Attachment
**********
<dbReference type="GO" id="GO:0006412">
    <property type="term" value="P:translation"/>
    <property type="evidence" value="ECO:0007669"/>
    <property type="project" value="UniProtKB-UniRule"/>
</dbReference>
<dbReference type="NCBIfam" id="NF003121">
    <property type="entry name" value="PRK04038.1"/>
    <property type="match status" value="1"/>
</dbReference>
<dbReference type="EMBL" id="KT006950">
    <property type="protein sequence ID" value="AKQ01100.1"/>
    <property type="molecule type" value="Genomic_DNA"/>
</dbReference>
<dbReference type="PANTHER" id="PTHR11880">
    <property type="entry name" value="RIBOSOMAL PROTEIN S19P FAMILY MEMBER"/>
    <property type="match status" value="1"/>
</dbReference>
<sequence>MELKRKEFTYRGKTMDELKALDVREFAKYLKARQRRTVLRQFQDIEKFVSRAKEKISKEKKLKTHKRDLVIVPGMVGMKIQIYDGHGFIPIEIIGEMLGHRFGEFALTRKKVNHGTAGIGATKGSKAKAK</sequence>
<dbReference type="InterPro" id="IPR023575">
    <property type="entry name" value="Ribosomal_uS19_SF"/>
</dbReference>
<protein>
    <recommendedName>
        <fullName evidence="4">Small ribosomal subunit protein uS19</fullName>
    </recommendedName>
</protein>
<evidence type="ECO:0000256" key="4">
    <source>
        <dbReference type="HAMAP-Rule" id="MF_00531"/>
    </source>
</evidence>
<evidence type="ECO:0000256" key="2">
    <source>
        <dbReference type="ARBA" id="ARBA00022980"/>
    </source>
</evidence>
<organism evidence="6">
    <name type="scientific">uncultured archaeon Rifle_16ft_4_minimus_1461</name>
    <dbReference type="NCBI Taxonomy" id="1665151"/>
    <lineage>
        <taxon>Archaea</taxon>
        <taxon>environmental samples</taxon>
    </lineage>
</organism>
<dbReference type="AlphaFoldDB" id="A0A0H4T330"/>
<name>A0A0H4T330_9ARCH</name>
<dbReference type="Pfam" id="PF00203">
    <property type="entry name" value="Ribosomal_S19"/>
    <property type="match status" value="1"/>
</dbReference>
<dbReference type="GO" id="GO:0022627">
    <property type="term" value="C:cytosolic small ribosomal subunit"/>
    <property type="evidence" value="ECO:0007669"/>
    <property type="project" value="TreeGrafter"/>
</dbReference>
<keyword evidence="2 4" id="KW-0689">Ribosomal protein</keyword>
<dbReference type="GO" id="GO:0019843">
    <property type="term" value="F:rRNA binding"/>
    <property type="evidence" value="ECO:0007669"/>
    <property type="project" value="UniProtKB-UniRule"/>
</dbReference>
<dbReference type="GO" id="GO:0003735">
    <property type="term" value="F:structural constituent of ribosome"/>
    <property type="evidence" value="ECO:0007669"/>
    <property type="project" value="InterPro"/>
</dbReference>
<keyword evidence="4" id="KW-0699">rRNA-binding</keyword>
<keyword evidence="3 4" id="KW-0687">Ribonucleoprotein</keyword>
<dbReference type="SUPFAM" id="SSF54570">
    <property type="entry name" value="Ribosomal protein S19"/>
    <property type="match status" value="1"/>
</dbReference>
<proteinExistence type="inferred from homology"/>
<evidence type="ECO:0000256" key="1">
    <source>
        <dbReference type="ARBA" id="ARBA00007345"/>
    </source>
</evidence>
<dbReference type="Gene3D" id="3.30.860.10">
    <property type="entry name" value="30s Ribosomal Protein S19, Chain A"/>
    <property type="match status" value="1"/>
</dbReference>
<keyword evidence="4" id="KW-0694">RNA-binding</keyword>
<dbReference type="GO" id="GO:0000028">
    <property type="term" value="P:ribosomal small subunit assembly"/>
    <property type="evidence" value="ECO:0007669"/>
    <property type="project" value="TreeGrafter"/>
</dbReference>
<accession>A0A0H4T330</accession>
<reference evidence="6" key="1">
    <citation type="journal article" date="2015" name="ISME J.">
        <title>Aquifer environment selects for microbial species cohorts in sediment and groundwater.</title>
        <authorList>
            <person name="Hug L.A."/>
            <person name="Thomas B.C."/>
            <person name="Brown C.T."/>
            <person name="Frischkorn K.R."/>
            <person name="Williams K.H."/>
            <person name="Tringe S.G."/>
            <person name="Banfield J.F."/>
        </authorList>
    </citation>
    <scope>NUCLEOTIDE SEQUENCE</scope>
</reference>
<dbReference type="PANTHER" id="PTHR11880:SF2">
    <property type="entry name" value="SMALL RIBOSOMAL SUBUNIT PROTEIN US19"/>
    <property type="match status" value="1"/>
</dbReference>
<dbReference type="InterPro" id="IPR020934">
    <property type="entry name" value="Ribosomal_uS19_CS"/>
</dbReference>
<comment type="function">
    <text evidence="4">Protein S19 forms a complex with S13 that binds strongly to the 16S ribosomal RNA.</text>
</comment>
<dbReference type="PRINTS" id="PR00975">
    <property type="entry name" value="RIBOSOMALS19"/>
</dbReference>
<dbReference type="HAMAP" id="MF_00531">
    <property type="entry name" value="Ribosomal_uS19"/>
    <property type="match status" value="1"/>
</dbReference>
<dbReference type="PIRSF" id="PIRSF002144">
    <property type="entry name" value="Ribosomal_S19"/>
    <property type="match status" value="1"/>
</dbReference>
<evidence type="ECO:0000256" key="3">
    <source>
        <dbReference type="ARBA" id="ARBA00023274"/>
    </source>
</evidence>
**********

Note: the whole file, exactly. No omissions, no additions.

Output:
<dbReference type="GO" id="GO:0006412">
    <property type="term" value="P:translation"/>
    <property type="evidence" value="ECO:0007669"/>
    <property type="project" value="UniProtKB-UniRule"/>
</dbReference>
<dbReference type="NCBIfam" id="NF003121">
    <property type="entry name" value="PRK04038.1"/>
    <property type="match status" value="1"/>
</dbReference>
<dbReference type="EMBL" id="KT006950">
    <property type="protein sequence ID" value="AKQ01100.1"/>
    <property type="molecule type" value="Genomic_DNA"/>
</dbReference>
<dbReference type="PANTHER" id="PTHR11880">
    <property type="entry name" value="RIBOSOMAL PROTEIN S19P FAMILY MEMBER"/>
    <property type="match status" value="1"/>
</dbReference>
<sequence>MELKRKEFTYRGKTMDELKALDVREFAKYLKARQRRTVLRQFQDIEKFVSRAKEKISKEKKLKTHKRDLVIVPGMVGMKIQIYDGHGFIPIEIIGEMLGHRFGEFALTRKKVNHGTAGIGATKGSKAKAK</sequence>
<dbReference type="InterPro" id="IPR023575">
    <property type="entry name" value="Ribosomal_uS19_SF"/>
</dbReference>
<protein>
    <recommendedName>
        <fullName evidence="4">Small ribosomal subunit protein uS19</fullName>
    </recommendedName>
</protein>
<evidence type="ECO:0000256" key="4">
    <source>
        <dbReference type="HAMAP-Rule" id="MF_00531"/>
    </source>
</evidence>
<evidence type="ECO:0000256" key="2">
    <source>
        <dbReference type="ARBA" id="ARBA00022980"/>
    </source>
</evidence>
<organism evidence="6">
    <name type="scientific">uncultured archaeon Rifle_16ft_4_minimus_1461</name>
    <dbReference type="NCBI Taxonomy" id="1665151"/>
    <lineage>
        <taxon>Archaea</taxon>
        <taxon>environmental samples</taxon>
    </lineage>
</organism>
<dbReference type="AlphaFoldDB" id="A0A0H4T330"/>
<name>A0A0H4T330_9ARCH</name>
<dbReference type="Pfam" id="PF00203">
    <property type="entry name" value="Ribosomal_S19"/>
    <property type="match status" value="1"/>
</dbReference>
<dbReference type="GO" id="GO:0022627">
    <property type="term" value="C:cytosolic small ribosomal subunit"/>
    <property type="evidence" value="ECO:0007669"/>
    <property type="project" value="TreeGrafter"/>
</dbReference>
<keyword evidence="2 4" id="KW-0689">Ribosomal protein</keyword>
<dbReference type="GO" id="GO:0019843">
    <property type="term" value="F:rRNA binding"/>
    <property type="evidence" value="ECO:0007669"/>
    <property type="project" value="UniProtKB-UniRule"/>
</dbReference>
<dbReference type="GO" id="GO:0003735">
    <property type="term" value="F:structural constituent of ribosome"/>
    <property type="evidence" value="ECO:0007669"/>
    <property type="project" value="InterPro"/>
</dbReference>
<keyword evidence="4" id="KW-0699">rRNA-binding</keyword>
<keyword evidence="3 4" id="KW-0687">Ribonucleoprotein</keyword>
<dbReference type="SUPFAM" id="SSF54570">
    <property type="entry name" value="Ribosomal protein S19"/>
    <property type="match status" value="1"/>
</dbReference>
<proteinExistence type="inferred from homology"/>
<evidence type="ECO:0000256" key="1">
    <source>
        <dbReference type="ARBA" id="ARBA00007345"/>
    </source>
</evidence>
<dbReference type="Gene3D" id="3.30.860.10">
    <property type="entry name" value="30s Ribosomal Protein S19, Chain A"/>
    <property type="match status" value="1"/>
</dbReference>
<keyword evidence="4" id="KW-0694">RNA-binding</keyword>
<dbReference type="GO" id="GO:0000028">
    <property type="term" value="P:ribosomal small subunit assembly"/>
    <property type="evidence" value="ECO:0007669"/>
    <property type="project" value="TreeGrafter"/>
</dbReference>
<accession>A0A0H4T330</accession>
<reference evidence="6" key="1">
    <citation type="journal article" date="2015" name="ISME J.">
        <title>Aquifer environment selects for microbial species cohorts in sediment and groundwater.</title>
        <authorList>
            <person name="Hug L.A."/>
            <person name="Thomas B.C."/>
            <person name="Brown C.T."/>
            <person name="Frischkorn K.R."/>
            <person name="Williams K.H."/>
            <person name="Tringe S.G."/>
            <person name="Banfield J.F."/>
        </authorList>
    </citation>
    <scope>NUCLEOTIDE SEQUENCE</scope>
</reference>
<dbReference type="PANTHER" id="PTHR11880:SF2">
    <property type="entry name" value="SMALL RIBOSOMAL SUBUNIT PROTEIN US19"/>
    <property type="match status" value="1"/>
</dbReference>
<dbReference type="InterPro" id="IPR020934">
    <property type="entry name" value="Ribosomal_uS19_CS"/>
</dbReference>
<comment type="function">
    <text evidence="4">Protein S19 forms a complex with S13 that binds strongly to the 16S ribosomal RNA.</text>
</comment>
<dbReference type="PRINTS" id="PR00975">
    <property type="entry name" value="RIBOSOMALS19"/>
</dbReference>
<dbReference type="HAMAP" id="MF_00531">
    <property type="entry name" value="Ribosomal_uS19"/>
    <property type="match status" value="1"/>
</dbReference>
<dbReference type="PIRSF" id="PIRSF002144">
    <property type="entry name" value="Ribosomal_S19"/>
    <property type="match status" value="1"/>
</dbReference>
<evidence type="ECO:0000256" key="3">
    <source>
        <dbReference type="ARBA" id="ARBA00023274"/>
    </source>
</evidence>